Bruce Murphy
Murphy’s Law

Supreme Court Race All About Sex Offenders

Which is strange because the state high court will probably never rule on such cases.

By - Mar 1st, 2023 04:12 pm
Milwaukee County Judge Janet Protasiewicz and former state Supreme Court Justice Dan Kelly. Photos courtesy of the campaigns

Milwaukee County Judge Janet Protasiewicz and former state Supreme Court Justice Dan Kelly. Photos courtesy of the campaigns

Just one day after the February 21 primary election, state Supreme Court candidate Janet Protasiewicz released her first ad for the general election, an attack on her opponent Dan Kelly entitled “Predator.”

“Dan Kelly won’t keep our communities safe,” the ever-ominous voice of such ads informed us.

“As a lawyer Kelly defended child sex predators who posed as ministers in order to prey on vulnerable young girls.”

The ad goes on, adding more lurid detail, leaving us to conclude that if Kelly is elected to the court, he’ll be letting villainous predators loose to prey on our children.

Which is nonsense. The Supreme Court isn’t a trial court that decides the sentences for child predators or any criminals. Nor is it likely to review sentences by lower courts for sexual offenders.

“The Wisconsin Supreme Court rarely reviews sentences. Such cases also always end with a court of appeals decision,” notes Madison attorney Lester Pines, who has handled more than 15 cases before the high court going back to the 1980s.

Pines, a liberal who supports Protasiewicz, adds that “The sexual assault statutes in Wisconsin are well-established and unlikely to be subject to interpretation by the Supreme Court in the future.”

And yet you’d swear it was the most important issue the court will face.

The liberal group Better Wisconsin Together spent $829,000 during the primary on ads bashing conservative Jennifer Dorow as soft on crime. “We depend on judges to keep our families safe,” one ad warned, “But Jennifer Dorow has a long history of keeping criminals, even sexual predators out of jail.”

Meanwhile the ad shows us a picture of the Waukesha County Judge and a list of court cases with the statement “HISTORY OF KEEPING PREDATORS OUT OF PRISON.”

During her years as a defense attorney Dorow handled some 180 cases, defending clients charged with many different crimes, including some for sexual assault or sex with a child age 16 or older.

Had she gotten through the primary instead of Kelly it’s a safe bet Protasiewicz would have targeted Dorow with an ad entitled “Predators.” Indeed the Protasiewicz campaign team clearly expected this to be an issue, and released an ad during the primary telling us how tough she was on crime, with her declaring that “I’ve locked up murderers, rapists, and child sex predators.”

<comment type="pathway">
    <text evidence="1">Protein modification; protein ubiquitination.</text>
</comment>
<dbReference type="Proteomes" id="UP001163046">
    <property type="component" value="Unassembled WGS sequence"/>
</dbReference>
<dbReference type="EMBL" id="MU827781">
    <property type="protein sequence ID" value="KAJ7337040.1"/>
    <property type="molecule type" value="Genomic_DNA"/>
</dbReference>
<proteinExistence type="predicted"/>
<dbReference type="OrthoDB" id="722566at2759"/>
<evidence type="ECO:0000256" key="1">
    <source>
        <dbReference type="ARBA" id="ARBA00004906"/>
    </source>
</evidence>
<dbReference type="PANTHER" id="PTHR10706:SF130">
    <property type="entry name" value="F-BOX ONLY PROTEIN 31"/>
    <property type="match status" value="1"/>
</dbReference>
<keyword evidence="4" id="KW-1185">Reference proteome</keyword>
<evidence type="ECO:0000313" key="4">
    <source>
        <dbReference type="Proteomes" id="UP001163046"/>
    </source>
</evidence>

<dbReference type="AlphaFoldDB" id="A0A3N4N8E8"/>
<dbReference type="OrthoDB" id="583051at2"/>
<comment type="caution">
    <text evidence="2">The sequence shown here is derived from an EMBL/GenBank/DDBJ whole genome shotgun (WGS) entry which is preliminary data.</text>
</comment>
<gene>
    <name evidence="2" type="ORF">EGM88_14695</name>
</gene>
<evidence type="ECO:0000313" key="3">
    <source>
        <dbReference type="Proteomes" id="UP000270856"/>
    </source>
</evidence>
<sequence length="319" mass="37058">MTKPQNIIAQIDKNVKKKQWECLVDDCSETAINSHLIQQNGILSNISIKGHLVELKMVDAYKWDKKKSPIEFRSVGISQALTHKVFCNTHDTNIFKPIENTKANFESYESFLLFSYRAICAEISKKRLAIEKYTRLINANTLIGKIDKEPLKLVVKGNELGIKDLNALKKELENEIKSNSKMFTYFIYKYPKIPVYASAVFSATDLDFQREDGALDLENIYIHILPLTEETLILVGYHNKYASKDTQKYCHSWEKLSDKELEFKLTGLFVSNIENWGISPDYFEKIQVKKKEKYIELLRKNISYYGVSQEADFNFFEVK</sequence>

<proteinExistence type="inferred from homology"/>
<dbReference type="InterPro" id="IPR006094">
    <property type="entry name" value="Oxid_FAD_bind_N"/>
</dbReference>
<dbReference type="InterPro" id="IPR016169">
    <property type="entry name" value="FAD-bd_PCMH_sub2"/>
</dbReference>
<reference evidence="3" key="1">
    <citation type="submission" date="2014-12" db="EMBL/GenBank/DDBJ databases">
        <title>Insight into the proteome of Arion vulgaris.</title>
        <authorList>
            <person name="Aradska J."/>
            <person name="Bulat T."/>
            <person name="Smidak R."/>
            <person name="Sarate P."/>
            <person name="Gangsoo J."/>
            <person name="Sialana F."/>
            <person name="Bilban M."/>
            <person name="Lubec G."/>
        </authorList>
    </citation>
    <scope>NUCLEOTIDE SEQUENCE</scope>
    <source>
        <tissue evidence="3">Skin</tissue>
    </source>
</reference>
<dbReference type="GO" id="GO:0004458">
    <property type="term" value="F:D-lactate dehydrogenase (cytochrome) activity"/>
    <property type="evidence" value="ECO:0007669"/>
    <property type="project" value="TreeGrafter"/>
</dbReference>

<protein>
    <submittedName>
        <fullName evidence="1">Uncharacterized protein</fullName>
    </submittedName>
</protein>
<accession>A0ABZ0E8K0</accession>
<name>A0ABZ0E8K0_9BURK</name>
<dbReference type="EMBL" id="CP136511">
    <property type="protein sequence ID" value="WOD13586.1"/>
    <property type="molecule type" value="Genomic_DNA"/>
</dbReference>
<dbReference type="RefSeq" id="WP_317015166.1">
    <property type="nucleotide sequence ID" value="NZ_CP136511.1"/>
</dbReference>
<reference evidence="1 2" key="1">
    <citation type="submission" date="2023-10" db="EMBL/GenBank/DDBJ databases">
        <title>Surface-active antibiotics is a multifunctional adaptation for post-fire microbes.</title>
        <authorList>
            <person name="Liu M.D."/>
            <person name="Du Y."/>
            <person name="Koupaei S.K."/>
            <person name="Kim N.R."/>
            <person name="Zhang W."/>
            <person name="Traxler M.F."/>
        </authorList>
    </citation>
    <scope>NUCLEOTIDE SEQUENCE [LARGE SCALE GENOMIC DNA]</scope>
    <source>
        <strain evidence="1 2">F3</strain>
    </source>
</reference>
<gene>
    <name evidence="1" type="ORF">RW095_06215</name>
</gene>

Protasiewicz soon got attacked on the same issue, with Dan Bice reporting on three cases where the Milwaukee County Circuit Court judge gave no prison time to three defendants, including one accused of sexual assault and a case involving a 17-year-old accused of sexual contact with young girls.

The story included a comment from state Republican Party spokesperson Rachel Reisner that sounded just like those attack ads. “Judge Protasiewicz’ unwillingness to give even a day in prison to violent child rapists shows just how radical she is and why she is unfit to sit on Wisconsin’s highest court…Wisconsin families can’t trust Judge Janet to keep us safe.”

The theme was amplified in an attack ad against Protasiewicz by the Wisconsin Manufactures and Commerce, telling us she sentenced a child rapist to time already served in jail awaiting trial and probation. “Probation for a child rapist?” the horrified voice-over by a woman asks.

Yesterday a variant of that ad was released by the Fair Courts America PAC, funded by Republican fat cat Richard Uihlein, that is spending millions to elect Kelly. Judge Protasiewicz PUT CHILD RAPIST BACK ON OUR STREETS, the ad’s text tells us, while the voice-over warns she “puts our families at risk.”

Some conservatives complained that Dorow was just doing her job as a defense attorney and you don’t attack the attorney for what the client did. It’s an argument liberals had always made, but such niceties have long ago been rejected, ever since the reprehensible 2008 campaign for state Supreme Court, when conservative challenger Michael Gableman ran an ad falsely claiming that Supreme Court Justice Louis Butler “found a loophole” to get a convicted child molester off on a technicality who then went on to commit another crime. In fact, the child molester was found guilty, served 11 years in jail, and committed a crime after getting released.

Gableman faced a disciplinary hearing for an ethical violation that eventually went before the Wisconsin Supreme Court, which had a tie vote, 3 to 3, so no action was taken. That, too, has helped bring us to an era when any sort of mud slinging by either side is okay in once-august Supreme Court races. The WMC was a leader in ratcheting up the cost and ugliness of these races over the last two decades. The group wants justices who rule in favor of corporations, and if it takes an ad sliming Protasiewicz on a completely different issue, one she will likely never rule on, so be it.